CHICAGO -- In the aftermath of a somewhat snoozy Academy Awards ceremony, here was my favorite headline: "This was the most Latino Oscars ever (but still not so much)."
It was a reference to the fact that plenty of Hispanic and Latin American people appeared onstage to present and receive awards, but there weren't any nominated for the top acting prizes of the night.
(Permit me to interrupt myself to trot out my favorite double diversity factoid: Lupita Nyong'o of "Black Panther," who won the best supporting actress award in 2014 for "12 Years a Slave" and presented on Sunday, was born in Mexico and lived there for several months in her teens to perfect her Spanish.)
To many critics, it was not enough that the film "Coco," based on Mexico's Day of the Dead celebration, won for best animated picture and best original song, and that Guillermo Del Toro became the third Mexican director to win best director (for "The Shape of Water"). True parity, many believe, won't be achieved until more Latino actresses and actors are nominated for their work in front of the camera.
It's a fair criticism: Only 2.7 percent of the top film roles of 2016 were performed by Latinos, according to the latest Hollywood Diversity Report by UCLA's Division of Social Sciences.
The reasons behind this oversight are perplexing. Let's face it, you have to work hard to ignore Hispanics in Los Angeles, where they make up 48 percent of the population. They also make up 17.8 percent of the United States.
Oh, and another little-known fact: Latinos buy more movie tickets than any other minority group.
Yet, time and again, individual Latino actors are passed over as too ethnic or too "Latin" for a non-Hispanic character or not brown enough or Mexican enough for an explicitly Hispanic role -- as if it weren't the job of the actor to shift, chameleon-like, into a role that does not represent their lived experience.
Truth be told, sometimes roles that portray Hispanics as thickly accented foreigners or impoverished gang-banging types are not played by actual Latinos, because the actors approached for the roles won't stand for being the face of offensive stereotypes.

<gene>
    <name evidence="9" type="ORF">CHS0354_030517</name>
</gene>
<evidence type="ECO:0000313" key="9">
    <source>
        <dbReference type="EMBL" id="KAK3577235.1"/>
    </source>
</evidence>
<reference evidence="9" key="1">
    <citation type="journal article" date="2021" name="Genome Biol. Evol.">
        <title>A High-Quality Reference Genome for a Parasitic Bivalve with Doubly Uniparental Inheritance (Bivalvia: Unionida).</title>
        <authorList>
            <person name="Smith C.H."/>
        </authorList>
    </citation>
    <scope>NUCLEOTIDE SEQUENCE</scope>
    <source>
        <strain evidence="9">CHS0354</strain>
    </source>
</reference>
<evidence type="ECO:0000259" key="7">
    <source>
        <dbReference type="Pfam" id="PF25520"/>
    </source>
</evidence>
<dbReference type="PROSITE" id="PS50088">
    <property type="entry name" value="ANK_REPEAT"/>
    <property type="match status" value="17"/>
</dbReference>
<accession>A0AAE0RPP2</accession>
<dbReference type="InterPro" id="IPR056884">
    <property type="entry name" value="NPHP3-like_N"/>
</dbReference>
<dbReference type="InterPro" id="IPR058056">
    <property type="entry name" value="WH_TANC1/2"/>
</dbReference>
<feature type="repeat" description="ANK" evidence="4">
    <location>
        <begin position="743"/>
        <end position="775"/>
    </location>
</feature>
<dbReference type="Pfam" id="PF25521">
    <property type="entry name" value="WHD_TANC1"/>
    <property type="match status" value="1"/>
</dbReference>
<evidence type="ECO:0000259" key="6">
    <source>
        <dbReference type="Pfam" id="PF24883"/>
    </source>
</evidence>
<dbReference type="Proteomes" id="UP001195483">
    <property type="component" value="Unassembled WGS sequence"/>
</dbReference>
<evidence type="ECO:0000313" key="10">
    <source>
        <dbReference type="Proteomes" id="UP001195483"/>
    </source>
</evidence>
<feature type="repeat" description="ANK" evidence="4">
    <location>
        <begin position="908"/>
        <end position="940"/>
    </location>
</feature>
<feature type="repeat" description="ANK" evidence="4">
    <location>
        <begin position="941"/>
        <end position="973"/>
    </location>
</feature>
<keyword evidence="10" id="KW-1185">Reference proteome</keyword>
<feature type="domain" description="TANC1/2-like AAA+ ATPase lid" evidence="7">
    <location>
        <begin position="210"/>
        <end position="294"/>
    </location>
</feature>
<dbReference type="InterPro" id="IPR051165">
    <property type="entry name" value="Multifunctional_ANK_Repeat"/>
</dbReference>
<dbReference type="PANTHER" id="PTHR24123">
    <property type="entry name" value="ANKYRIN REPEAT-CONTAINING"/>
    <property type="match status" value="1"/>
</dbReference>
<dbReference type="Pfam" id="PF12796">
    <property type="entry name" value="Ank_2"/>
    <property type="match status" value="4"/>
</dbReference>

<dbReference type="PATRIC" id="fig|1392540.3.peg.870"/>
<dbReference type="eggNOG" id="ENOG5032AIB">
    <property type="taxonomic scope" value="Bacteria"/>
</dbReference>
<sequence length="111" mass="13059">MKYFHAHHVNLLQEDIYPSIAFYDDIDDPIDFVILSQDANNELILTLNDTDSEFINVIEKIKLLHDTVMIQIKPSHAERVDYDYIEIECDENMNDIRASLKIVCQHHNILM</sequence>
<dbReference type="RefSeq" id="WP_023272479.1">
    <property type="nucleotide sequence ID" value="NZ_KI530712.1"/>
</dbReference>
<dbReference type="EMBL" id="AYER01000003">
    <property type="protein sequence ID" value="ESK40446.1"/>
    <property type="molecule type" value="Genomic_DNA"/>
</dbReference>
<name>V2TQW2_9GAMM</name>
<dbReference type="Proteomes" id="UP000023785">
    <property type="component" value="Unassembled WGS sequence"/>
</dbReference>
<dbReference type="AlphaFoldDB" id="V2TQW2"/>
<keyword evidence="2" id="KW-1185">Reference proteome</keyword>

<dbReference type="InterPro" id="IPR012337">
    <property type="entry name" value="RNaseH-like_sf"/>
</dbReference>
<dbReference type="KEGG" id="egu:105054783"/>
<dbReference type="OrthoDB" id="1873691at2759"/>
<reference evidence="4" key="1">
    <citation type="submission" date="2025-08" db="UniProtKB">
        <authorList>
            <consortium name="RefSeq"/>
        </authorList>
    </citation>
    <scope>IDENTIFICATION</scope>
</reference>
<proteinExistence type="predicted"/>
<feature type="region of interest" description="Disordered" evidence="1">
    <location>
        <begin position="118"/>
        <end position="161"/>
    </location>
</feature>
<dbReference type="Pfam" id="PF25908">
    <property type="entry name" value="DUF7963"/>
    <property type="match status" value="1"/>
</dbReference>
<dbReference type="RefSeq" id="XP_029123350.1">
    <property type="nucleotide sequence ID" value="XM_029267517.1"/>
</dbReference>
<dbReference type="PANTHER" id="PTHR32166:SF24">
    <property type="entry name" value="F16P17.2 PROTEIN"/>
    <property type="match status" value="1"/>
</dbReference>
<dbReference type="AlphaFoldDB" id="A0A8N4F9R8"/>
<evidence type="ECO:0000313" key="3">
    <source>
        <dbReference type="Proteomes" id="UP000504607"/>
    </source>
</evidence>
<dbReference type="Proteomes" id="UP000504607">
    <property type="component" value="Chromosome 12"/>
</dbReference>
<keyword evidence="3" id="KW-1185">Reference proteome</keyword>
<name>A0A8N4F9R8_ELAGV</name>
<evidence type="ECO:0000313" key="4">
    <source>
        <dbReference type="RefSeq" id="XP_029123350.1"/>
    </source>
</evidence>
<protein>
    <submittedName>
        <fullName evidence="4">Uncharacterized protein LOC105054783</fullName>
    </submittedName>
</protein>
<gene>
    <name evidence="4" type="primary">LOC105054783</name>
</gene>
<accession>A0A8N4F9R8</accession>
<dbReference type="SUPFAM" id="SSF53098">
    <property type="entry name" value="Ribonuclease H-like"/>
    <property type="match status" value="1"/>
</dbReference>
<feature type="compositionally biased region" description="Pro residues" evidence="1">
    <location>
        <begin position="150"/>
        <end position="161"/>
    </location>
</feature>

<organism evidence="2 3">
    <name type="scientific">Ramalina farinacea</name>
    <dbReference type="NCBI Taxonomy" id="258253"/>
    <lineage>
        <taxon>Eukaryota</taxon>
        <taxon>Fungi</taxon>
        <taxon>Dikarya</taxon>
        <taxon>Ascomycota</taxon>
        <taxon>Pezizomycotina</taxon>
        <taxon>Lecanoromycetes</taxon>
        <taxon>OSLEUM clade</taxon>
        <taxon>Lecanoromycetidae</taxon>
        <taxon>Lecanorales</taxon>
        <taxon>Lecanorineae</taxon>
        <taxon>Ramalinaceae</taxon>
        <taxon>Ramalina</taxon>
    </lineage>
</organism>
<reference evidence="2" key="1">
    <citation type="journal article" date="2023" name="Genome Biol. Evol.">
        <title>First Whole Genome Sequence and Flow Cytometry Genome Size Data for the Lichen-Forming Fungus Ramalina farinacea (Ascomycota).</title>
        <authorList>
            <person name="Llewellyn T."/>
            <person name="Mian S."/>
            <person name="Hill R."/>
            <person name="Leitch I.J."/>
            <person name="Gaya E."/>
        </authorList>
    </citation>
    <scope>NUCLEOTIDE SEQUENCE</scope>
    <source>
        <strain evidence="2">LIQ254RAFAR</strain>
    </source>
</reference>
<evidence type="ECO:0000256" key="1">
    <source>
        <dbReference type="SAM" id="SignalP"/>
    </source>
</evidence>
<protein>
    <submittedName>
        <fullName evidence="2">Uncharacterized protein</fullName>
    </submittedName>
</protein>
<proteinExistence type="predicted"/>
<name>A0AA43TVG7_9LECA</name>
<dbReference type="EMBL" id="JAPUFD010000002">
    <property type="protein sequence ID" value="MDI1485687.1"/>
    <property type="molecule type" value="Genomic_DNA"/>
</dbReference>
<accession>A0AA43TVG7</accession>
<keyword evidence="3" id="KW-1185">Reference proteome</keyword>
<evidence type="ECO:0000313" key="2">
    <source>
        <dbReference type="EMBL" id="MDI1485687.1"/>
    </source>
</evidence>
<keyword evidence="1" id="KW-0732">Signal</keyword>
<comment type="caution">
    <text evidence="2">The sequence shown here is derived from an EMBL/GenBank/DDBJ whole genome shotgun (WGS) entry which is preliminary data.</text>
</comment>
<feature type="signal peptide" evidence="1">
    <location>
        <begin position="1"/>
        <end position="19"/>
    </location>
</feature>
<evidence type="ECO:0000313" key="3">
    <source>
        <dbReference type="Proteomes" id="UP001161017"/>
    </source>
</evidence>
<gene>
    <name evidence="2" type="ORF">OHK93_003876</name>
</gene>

Justina Machado, the star of the Latino-centric Netflix reboot of the sitcom "One Day at a Time," told me at a media event last spring that she's finally in a place after two decades of acting where she can confidently turn down requests to read for simplistically ethnic roles.
And yet, stereotypes seem to be what sells in Hollywood -- at least that's the perception.
Despite the highly publicized incidents of Latino actors being overlooked in Hollywood (who can forget comedy darling Tina Fey failing hilariously at naming 20 Latino performers for "Billy on the Street"?), at least one person thinks being Hispanic is a good career move.
The week before the Academy Awards, Hollywood acting coach Lesly Kahn was caught on tape advising a young Armenian actress to try passing as Hispanic: "Just the fact that your name is Rosa Ramirez is gonna get you a meeting," Kahn said. "Wear something f-----g red. Wear some f-----g sparkly earrings," Kahn continues. "Change your goddamned name and let's just do an experiment. You know what I mean? Just f-----g come up with the most Latin name you can come up with. ... So stop admitting to being a huge Jew, OK? That's not going to help you."
After the audio of Kahn's comments went viral, the National Hispanic Media Coalition's president Alex Nogales released a pointed statement: "Shame on you. Latinos are severely underrepresented in the film and television industry, and through your words you are contributing to even less representation." Kahn apologized.
She was wrong to suggest that actors misrepresent their race or ethnicity, but I like Kahn's sunny outlook: It sure would be nice if, someday, having a Hispanic surname wasn't an immediate disqualifier for speaking roles in mainstream TV shows and movies.
It would be even better if someday there were so many Hispanics (and for that matter, Asians, African-American and Native Americans) who won best actor and best actress statues that their achievements were lauded for supreme artistry and sublime ability to evoke emotions -- instead of being notable because of their rarity.
Esther Cepeda's email address is email@example.com.
(c) 2018, Washington Post Writers Group